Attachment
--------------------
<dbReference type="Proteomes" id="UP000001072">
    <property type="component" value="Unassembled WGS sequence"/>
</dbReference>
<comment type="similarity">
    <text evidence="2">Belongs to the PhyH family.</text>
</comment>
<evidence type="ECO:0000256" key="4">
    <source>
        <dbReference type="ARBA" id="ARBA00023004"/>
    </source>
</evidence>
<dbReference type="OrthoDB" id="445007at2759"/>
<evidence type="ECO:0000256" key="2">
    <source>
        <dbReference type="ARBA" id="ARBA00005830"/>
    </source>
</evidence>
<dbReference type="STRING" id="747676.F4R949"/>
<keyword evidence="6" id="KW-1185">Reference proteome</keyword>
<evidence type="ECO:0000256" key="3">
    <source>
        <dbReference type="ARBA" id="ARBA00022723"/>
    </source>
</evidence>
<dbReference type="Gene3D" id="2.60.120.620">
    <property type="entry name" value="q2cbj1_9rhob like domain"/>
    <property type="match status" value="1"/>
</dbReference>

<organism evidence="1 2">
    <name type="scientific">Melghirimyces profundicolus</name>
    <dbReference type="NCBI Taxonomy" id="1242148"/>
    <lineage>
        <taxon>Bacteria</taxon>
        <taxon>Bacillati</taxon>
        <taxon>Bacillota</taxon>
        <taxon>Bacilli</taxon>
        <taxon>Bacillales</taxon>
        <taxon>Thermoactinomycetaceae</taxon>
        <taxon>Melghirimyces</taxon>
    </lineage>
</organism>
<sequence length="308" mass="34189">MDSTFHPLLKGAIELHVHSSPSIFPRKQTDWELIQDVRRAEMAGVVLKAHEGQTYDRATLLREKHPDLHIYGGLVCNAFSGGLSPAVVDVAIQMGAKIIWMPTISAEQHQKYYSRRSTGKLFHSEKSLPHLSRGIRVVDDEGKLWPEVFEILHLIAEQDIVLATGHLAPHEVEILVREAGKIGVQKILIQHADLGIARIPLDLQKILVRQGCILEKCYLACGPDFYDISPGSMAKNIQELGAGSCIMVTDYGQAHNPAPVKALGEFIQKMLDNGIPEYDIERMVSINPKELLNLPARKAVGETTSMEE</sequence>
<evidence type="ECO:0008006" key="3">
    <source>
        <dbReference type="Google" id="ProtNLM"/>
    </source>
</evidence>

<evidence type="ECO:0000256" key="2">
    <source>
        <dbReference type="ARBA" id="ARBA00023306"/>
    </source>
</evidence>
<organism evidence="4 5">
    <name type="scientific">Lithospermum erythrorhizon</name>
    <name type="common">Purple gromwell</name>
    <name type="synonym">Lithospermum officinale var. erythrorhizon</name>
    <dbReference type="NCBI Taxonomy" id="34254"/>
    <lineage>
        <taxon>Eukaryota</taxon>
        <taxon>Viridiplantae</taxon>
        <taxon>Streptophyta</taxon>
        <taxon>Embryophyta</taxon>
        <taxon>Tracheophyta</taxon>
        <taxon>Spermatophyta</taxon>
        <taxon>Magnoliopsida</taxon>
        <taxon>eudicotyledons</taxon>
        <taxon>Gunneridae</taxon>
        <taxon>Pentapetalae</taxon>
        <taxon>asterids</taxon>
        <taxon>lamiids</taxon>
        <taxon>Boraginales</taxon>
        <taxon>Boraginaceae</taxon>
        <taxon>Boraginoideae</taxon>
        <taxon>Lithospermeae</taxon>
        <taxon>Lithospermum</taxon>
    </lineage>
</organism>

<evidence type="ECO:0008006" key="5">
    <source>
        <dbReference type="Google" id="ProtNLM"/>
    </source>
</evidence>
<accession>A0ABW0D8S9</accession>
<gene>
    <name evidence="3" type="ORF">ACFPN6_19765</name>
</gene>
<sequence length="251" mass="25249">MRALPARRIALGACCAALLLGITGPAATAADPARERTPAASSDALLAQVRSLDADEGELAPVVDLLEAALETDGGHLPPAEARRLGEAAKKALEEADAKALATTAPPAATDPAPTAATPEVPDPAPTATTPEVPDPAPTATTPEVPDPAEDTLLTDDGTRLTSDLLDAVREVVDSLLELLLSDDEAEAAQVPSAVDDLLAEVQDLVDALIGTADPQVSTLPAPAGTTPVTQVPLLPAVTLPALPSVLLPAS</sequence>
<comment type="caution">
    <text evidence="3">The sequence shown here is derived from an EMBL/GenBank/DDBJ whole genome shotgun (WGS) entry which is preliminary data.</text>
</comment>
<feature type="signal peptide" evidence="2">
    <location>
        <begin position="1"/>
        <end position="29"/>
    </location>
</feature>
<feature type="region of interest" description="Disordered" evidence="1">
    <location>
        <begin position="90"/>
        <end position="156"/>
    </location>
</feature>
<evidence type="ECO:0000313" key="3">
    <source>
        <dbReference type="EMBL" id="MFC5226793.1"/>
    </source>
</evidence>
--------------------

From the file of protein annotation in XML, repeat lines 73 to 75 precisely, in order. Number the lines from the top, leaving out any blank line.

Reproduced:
        <taxon>Boraginoideae</taxon>
        <taxon>Lithospermeae</taxon>
        <taxon>Lithospermum</taxon>